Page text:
NCAA Championship Tale: 1 Gonzaga Vs. 1 North Carolina

Nigel Williams-Goss (Photo Credit: Tom Pennington/Getty Images)
Kennedy Meeks and Justin Jackson (L-R) (Photo Credit: Tom Pennington/Getty Images)
  • Offense
    The Bulldogs have averaged 80 points in the last two games against low seeds Xavier and South Carolina, after posting 83 points per contest this season. Putting up 77 points against the Gamecocks’ elite defense was impressive for Gonzaga, especially considering the South Carolina comeback in the second half on Saturday. The Bulldogs had four players score in double figures against the Gamecocks, although they did commit 12 turnovers. That stat hurt Oregon against UNC, and it could hurt Gonzaga, too, on Monday night. If the Bulldogs protect the rock, they’re hard to slow down offensively.
    The Tar Heels have been slowed down somewhat in their last two games, scoring just 76 points per contest against Kentucky and Oregon, respectively, down from the team’s mid-80s average. As a result, UNC has squeaked out two wins by a combined three points. Its offense is still capable of exploding at any minute, but against Top 20 defensive efficiency from the Wildcats and the Ducks, the Carolina schemes haven’t looked as good lately. Senior forward Kennedy Meeks had the game of his life against Oregon with 25 points and 14 rebounds, but he’ll find it tougher going on Monday night in the title tilt.
  • Defense
    The Bulldogs still have the No. 1-rated defense in the country, according to, and that defense was huge against South Carolina. Gonzaga blocked eight shots while holding the Gamecocks to under 38 percent shooting from the floor. Considering the Tar Heels shot just 36.8 percent against Oregon’s athletic defense, the Bulldogs should be in good shape to handle whatever the North Carolina offense throws at them. Without Meeks’ effort on Saturday, the rest of the Tar Heels shot a meager 25.4 percent. Gonzaga can’t count on that kind of night again from UNC, but the Bulldogs can stifle any offensive scheme that comes their way.
    Considering the Ducks turned the ball over 16 times on Saturday, it’s a shock that the game even went down to the wire the way it did. But the Tar Heels defense did just enough to win the game, just as it did against Kentucky. The next challenge for UNC on defense is similar, as Gonzaga’s offensive efficiency ranks about the same as the last two Tar Heel opponents. To win on Monday, though, UNC will need to generate its best tournament effort yet on defense, because what it had on Saturday was barely enough. The Tar Heels were outclassed on the glass by the Ducks until the final 10 seconds of the game, and it almost cost them dearly.
  • Bench
    It was the Bulldogs’ eighth man (freshman Killian Tillie) that sealed the deal against the Gamecocks on Saturday with two clutch free throws at the end, and that bodes well for Gonzaga in the NCAA Championship Game. UNC can run nine guys out there without missing much, and you never know which Tar Heels player is going to be the one to hurt you. Tillie logged only seven minutes against South Carolina, but he came up big when he needed to. The Bulldogs need to have eight men ready on Monday if they want to win their first national championship.
    Remember, it was ninth-man Luke Maye who sank the winning shot in the Regional Final against Kentucky. Against Oregon, two players scored 61 percent of the Tar Heels’ points, but the UNC bench runs very deep — and it will need to show off that depth to win the NCAA title. The Tar Heels primarily used eight players to beat the Ducks, but half of them contributed minimally to the victory (including Maye). That can’t be the case again versus Gonzaga, which has a solid bench, too, with a lot of versatility. UNC will need its big bodies against the Bulldogs, more than it did against Oregon.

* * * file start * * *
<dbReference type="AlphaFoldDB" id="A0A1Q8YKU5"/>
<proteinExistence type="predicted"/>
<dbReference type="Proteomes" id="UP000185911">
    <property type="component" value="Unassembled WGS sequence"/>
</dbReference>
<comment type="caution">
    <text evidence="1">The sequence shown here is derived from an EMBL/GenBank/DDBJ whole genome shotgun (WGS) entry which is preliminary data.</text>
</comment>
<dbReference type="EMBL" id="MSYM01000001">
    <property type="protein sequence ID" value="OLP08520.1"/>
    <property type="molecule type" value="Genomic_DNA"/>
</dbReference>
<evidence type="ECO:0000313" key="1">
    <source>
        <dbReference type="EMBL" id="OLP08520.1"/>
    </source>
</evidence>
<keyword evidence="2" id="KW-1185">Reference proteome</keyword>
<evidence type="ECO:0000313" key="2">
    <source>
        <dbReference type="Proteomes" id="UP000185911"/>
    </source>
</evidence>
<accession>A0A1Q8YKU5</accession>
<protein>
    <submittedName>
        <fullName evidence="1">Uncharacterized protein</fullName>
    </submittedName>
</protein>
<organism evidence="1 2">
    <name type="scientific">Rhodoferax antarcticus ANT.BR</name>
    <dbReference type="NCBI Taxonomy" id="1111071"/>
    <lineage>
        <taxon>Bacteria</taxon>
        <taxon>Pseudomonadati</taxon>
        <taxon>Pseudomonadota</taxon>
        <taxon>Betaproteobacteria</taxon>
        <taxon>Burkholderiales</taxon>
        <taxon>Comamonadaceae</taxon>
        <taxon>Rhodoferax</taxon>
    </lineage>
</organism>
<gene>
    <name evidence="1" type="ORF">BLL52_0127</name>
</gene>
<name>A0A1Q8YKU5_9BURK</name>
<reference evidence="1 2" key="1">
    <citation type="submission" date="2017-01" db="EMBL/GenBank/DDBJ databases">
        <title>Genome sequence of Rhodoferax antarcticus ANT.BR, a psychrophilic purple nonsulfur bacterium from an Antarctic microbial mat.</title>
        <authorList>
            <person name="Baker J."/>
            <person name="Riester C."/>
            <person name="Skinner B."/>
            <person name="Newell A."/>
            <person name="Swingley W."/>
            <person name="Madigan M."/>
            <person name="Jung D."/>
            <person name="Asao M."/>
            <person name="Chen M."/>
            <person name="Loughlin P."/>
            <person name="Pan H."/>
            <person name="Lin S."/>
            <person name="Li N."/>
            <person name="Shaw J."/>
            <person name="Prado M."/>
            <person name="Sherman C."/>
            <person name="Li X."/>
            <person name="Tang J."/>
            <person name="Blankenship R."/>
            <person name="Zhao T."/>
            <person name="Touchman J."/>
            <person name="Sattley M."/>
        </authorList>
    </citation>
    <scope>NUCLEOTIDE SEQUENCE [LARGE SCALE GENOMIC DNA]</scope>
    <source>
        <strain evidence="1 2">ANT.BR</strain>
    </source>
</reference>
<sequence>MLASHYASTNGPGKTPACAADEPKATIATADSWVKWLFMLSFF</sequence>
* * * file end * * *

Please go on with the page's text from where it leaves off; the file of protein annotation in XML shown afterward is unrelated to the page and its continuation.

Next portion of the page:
• Coaching
    Mark Few has guided his Bulldogs through tough matchups in this tournament so far, winning three games by a combined 13 points against feisty lower seeds, while winning two other games in blowouts. This team is a well-oiled machine in many ways, and a lot of that cohesiveness comes from the head coach and his staff. Few has a 25-17 record in March Madness, which is impressive considering Gonzaga’s mid-major status. The Bulldogs’ 37-1 record is a reflection of his methods, and it’s probably a good thing Gonzaga isn’t undefeated at this point, because that would create pressure for Few -- something that is squarely on Williams right now instead.
    This will be Roy Williams’ sixth appearance in the March Madness final, and he’s had mixed results with two wins and three losses. Last year in the title game, the Tar Heels were the last-shot victims against Villanova, but this year, UNC has won the close ones in the NCAA Tournament so far. In addition to winning the last two games by three combined points, the top-seeded Tar Heels beat No. 8-seed Arkansas in the second round by just seven points. Williams has a mature team with nine upperclassmen at his disposal, and he’s one of the best coaches ever for a few reasons. He’s always a tough out in the tourney, and this team is quite talented, even though it sometimes loses focus.
The nation could not have asked for a better title game, as two No. 1 seeds battle for the NCAA Championship on Monday night. The two teams are matched pretty evenly, and both squads have what it takes to win. Due to Gonzaga’s “small school” status, the Bulldogs are the underdogs, but they should not be considered inferior. Gonzaga has proven itself to be the best team in the country this season, and the Bulldogs play as more of a team than the Tar Heels do. A lot of the UNC players will find their way individually to the NBA, but the Gonzaga squad will win the championship on Monday. Look for the Bulldogs to win, 80-76, and perhaps change the March Madness landscape forever in doing so.